Computational Modeling of Open Framework Silicates: Probing Straight Bond Angles in Ferrierite Reveals Intriguing Links Between Mineralogy, Nanomaterial Science and Technological Applications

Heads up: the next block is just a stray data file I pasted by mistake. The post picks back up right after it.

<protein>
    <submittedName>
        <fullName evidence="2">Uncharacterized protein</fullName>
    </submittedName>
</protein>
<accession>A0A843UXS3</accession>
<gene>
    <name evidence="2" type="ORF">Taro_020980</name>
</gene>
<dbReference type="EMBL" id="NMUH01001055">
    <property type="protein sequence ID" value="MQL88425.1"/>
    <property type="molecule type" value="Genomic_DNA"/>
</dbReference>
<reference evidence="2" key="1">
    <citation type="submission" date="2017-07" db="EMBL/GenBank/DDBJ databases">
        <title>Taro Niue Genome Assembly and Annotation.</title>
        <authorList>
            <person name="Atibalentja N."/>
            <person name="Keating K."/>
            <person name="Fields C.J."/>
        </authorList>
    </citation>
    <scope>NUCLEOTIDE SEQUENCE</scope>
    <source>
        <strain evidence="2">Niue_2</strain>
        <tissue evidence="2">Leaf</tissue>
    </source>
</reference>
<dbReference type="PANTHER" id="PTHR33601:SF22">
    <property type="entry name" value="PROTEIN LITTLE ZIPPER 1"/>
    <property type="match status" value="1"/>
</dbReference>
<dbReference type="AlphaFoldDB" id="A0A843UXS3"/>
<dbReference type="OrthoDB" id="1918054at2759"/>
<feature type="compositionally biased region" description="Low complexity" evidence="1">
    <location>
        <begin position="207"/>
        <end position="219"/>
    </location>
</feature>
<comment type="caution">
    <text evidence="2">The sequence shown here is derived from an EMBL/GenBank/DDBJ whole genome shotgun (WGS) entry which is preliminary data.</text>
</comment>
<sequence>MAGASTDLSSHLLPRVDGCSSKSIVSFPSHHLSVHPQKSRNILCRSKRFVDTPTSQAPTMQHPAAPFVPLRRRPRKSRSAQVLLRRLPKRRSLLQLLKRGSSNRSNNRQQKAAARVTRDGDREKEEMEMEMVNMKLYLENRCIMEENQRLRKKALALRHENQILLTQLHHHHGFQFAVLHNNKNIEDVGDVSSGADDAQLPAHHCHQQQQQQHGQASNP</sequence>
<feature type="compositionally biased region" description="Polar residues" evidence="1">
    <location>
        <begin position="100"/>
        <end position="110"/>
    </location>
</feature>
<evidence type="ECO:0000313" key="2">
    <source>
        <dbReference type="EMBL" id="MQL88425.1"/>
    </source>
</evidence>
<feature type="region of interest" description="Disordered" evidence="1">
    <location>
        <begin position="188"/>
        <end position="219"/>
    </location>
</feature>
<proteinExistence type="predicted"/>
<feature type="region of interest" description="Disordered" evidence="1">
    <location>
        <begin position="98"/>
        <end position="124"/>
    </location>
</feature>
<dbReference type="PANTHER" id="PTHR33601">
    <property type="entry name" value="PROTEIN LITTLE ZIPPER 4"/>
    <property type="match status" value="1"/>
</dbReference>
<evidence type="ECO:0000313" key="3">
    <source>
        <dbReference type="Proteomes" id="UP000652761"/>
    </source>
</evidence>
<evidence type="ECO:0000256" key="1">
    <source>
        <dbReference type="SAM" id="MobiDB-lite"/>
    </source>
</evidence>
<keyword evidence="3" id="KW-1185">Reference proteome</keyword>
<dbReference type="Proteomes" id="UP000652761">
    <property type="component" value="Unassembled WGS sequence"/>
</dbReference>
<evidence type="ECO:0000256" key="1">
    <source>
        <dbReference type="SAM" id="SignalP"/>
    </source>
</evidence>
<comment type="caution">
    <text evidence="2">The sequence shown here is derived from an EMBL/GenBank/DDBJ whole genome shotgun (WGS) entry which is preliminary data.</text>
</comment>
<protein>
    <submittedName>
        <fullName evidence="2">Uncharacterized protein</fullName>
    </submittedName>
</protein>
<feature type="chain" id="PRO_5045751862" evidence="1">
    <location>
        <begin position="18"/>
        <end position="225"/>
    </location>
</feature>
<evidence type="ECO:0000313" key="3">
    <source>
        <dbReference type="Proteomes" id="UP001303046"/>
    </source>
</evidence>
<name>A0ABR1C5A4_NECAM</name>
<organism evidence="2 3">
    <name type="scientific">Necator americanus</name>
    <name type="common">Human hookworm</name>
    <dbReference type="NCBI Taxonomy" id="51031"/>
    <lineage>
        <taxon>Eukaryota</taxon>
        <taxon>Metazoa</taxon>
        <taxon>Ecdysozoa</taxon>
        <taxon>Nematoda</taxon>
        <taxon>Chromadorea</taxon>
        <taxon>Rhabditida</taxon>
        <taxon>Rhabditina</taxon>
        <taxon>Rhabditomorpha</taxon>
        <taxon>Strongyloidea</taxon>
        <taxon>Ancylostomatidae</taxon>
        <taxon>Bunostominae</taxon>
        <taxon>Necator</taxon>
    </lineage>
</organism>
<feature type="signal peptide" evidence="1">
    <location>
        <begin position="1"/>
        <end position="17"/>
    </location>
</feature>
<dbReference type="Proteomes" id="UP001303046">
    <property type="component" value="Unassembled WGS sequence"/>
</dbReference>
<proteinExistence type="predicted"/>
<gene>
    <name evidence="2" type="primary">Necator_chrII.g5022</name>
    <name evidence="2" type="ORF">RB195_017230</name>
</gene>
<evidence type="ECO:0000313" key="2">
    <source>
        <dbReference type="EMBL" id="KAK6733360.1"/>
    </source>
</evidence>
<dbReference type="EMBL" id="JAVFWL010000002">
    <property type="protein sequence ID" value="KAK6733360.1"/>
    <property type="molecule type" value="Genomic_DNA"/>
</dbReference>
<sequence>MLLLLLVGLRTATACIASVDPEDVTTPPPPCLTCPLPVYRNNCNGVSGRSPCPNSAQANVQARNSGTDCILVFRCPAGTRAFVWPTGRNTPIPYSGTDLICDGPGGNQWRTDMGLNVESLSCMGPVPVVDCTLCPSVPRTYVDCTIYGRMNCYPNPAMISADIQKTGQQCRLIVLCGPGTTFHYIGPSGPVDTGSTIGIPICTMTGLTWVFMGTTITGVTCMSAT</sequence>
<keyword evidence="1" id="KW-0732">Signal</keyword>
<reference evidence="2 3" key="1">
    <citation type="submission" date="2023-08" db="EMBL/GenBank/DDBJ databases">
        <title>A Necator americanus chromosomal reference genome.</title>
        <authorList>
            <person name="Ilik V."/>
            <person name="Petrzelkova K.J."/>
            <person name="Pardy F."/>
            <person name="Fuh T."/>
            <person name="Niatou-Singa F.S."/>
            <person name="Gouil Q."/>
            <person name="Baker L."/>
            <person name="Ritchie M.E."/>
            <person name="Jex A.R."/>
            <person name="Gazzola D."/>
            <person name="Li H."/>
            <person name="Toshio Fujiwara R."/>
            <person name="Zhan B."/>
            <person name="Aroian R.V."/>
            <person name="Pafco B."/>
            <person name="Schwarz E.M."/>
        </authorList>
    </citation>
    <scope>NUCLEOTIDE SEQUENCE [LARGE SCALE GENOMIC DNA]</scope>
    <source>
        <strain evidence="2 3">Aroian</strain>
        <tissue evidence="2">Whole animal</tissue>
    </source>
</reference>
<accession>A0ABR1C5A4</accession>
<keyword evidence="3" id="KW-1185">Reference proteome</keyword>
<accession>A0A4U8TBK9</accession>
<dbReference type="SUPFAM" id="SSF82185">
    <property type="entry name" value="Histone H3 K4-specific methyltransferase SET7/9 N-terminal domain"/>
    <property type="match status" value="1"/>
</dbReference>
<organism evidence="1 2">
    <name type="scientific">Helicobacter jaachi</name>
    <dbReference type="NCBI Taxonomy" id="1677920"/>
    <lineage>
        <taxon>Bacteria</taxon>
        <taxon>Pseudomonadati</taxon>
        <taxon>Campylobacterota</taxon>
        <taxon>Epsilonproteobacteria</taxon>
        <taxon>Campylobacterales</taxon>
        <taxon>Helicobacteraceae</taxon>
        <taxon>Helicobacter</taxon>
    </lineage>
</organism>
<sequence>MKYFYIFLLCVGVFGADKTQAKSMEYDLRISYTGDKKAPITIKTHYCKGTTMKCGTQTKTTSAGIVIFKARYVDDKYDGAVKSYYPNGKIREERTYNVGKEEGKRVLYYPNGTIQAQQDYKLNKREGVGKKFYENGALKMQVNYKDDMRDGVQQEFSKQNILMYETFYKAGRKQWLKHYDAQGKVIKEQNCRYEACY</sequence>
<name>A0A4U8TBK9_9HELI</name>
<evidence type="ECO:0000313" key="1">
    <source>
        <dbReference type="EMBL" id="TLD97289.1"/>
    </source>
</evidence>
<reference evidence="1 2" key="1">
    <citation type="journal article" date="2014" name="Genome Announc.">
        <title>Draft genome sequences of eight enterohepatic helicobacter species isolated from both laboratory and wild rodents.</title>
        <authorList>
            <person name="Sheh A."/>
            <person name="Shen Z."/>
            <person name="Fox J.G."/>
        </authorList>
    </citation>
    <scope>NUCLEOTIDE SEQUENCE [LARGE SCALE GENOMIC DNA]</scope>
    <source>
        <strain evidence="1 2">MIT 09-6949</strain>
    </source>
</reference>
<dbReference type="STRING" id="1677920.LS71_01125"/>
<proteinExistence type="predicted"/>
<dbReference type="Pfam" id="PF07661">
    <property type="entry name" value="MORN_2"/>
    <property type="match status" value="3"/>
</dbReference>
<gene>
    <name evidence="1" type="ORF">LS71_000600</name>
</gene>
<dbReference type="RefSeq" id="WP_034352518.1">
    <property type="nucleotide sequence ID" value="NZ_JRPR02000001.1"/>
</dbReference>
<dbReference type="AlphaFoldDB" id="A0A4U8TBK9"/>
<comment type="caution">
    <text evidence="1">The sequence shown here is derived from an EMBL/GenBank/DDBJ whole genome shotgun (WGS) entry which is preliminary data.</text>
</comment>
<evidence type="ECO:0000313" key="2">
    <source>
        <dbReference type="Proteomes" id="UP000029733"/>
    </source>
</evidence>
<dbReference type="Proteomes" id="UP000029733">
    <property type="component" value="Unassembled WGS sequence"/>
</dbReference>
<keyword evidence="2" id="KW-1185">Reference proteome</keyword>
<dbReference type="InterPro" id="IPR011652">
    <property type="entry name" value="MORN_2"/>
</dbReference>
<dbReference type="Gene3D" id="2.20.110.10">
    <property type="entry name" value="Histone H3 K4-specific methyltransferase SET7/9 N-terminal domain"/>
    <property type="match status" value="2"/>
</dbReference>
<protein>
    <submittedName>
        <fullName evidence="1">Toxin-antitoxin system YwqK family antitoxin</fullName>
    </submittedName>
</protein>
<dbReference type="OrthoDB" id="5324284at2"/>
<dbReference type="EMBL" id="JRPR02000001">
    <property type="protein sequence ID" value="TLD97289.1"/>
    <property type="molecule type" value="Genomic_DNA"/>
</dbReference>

For several decades, zeolites have acted as a porous bridge intimately connecting mineralogy to advanced technology through industrial applications. Such a key linkage between mineral and material science has been reinvigorated by the numerous successes of computational modeling. The intriguing<br>relationships between synthetic zeolites and their natural counterparts unveiled by theoretical studies have greatly contributed to improve the properties and practical applications of zeolite-based materials in various technological areas ranging from industrial catalysis, to environmental protection, up to<br>advanced optics, electronics, and solar energy harvesting. To pinpoint the key role of modeling in zeolite science, we focus herein on a simple yet instructive example of computational-driven problemsolving: can tetrahedral frameworks sustain straight (i.e. 180°) Si-O-Si bond angles? Indeed, the true crystal symmetry of zeolite ferrierite, especially in its all-silica form, has been intensely debated for 30 years before being solved in the Pmnn space group. Yet there are indications that an Immm structure, featuring energetically unfavourable flat (180°) Si-O-Si angles, could be formed at high temperature. To provide insight on this issue, we perform density functional theory optimizations and frequency calculations of all-silica ferrierite in both the Pmnn and Immm space groups. Our results indicate that Pmnn is more stable than Immm, in line with experiments. While the Pmnn structure is a true minimum in the free energy profile of ferrierite, the Immm structure has four imaginary frequency vibrations, two of which are localized on the 180° Si-O-Si angles. This suggest that ferrierites with Immm symmetry may be classified as metastable phases. Such a designation is also supported by firstprinciples molecular dynamics on Immm FER, evidencing that the average value of 180° actually results from Si-O-Si angle inversion. An exciting implication of this study with interesting geological and technological consequences is the possible association of flat Si-O-Si angles experimentally detected in open-framework silicates to metastable structures characterized by pore openings more circular than in the corresponding equilibrium structures. Such a lower channel ellipticity might play an important role in sorption phenomena, which are ubiquitous in geological processes and industrial applications alike. More in general, this work underlines how highly complex processes involving zeolite materials can be understood and accurately captured using theoretical techniques.<div><br></div><div><br></div>